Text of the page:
As an experienced New Jersey Divorce Attorney I am often asked what happens to a marital owned business following a divorce. When you are a business owner, and let’s say you own a delicatessen. You’ve opened that delicatessen up during the marriage, and your wife has worked in that business with you; however, the business is titled in your name or in your company’s name, of which you are the president and your wife is not an officer of the company. Yet she works in the delicatessen various times during the day, and she also has the kids at home that she takes care of while you run the deli primarily on your own. That asset acquired during the marriage is going to be what we would call a joint asset.
However, when this particular asset or business is valued, forensic accountants are brought in. You could have either a mutually-agreed-upon forensic accountant or you could each hire your own private expert, which will become very costly. The court usually says let’s hire one accountant first, one unbiased accountant, and let’s see what they come up with as a value. If you both think it’s in the ballpark and you don’t have too many problems with it, we’ll stay with that value. However, you each retain the right to hire your own forensic accountant to challenge the court-appointed or the mutually-agreed-upon accountant’s value.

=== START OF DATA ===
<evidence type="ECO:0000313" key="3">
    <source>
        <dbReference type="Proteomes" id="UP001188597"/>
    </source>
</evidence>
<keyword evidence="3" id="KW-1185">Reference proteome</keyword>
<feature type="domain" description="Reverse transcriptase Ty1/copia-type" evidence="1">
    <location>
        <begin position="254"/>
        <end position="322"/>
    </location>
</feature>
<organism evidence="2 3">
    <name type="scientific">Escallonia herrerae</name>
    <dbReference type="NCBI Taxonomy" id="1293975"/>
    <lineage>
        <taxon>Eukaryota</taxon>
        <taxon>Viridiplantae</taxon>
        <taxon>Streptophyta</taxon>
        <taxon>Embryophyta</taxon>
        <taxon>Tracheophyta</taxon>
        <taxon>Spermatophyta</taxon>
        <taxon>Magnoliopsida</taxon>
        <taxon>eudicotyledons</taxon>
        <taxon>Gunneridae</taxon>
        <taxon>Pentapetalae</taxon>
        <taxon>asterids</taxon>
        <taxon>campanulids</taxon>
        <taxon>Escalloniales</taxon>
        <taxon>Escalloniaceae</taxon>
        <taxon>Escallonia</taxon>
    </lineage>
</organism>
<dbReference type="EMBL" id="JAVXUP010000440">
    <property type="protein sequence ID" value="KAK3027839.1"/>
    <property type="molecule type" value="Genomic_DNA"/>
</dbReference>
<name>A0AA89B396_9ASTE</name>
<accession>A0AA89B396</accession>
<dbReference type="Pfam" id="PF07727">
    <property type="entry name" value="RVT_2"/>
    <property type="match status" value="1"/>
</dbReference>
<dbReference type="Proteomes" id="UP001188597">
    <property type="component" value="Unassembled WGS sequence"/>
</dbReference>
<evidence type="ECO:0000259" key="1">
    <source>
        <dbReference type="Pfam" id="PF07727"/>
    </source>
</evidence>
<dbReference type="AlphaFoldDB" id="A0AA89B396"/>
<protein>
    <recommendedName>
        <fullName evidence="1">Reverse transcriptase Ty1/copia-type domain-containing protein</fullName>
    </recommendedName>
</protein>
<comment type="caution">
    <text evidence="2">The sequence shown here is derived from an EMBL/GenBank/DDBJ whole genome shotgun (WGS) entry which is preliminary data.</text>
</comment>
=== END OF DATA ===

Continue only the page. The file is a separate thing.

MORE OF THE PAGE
In general terms, let’s say that the husband is working the delicatessen most of the time and the wife is helping out when she can when the kids are in school or in the hours she can give. That would probably be the usual situation. When that asset is valued, the non-working or the not primarily working spouse of that deli, or if she didn’t work at all and she just took care of the children at home, that spouse would receive, in general terms, a third of the value of that business.
If the wife was working as much as the husband and also tending to the children, she could possibly argue that she should get 35% or 37%. Again, there are no bright lines to how much each business will be divided by and as to what each party will receive, but the fact remains that a closely held family business is indeed an asset that needs to be valued and will be equitably distributed. Again, not equally distributed, but equitably distributed. It’s very important that you understand it’s not equal distribution; it’s equitable distribution.
Are you worried about what is going to happen with your marital owned business during your divorce? If so, contact the experienced New Jersey Divorce Attorney Salvatore Simeon.
This educational blog was brought to you by Salvatore Simeon, an experienced New Jersey Divorce Attorney.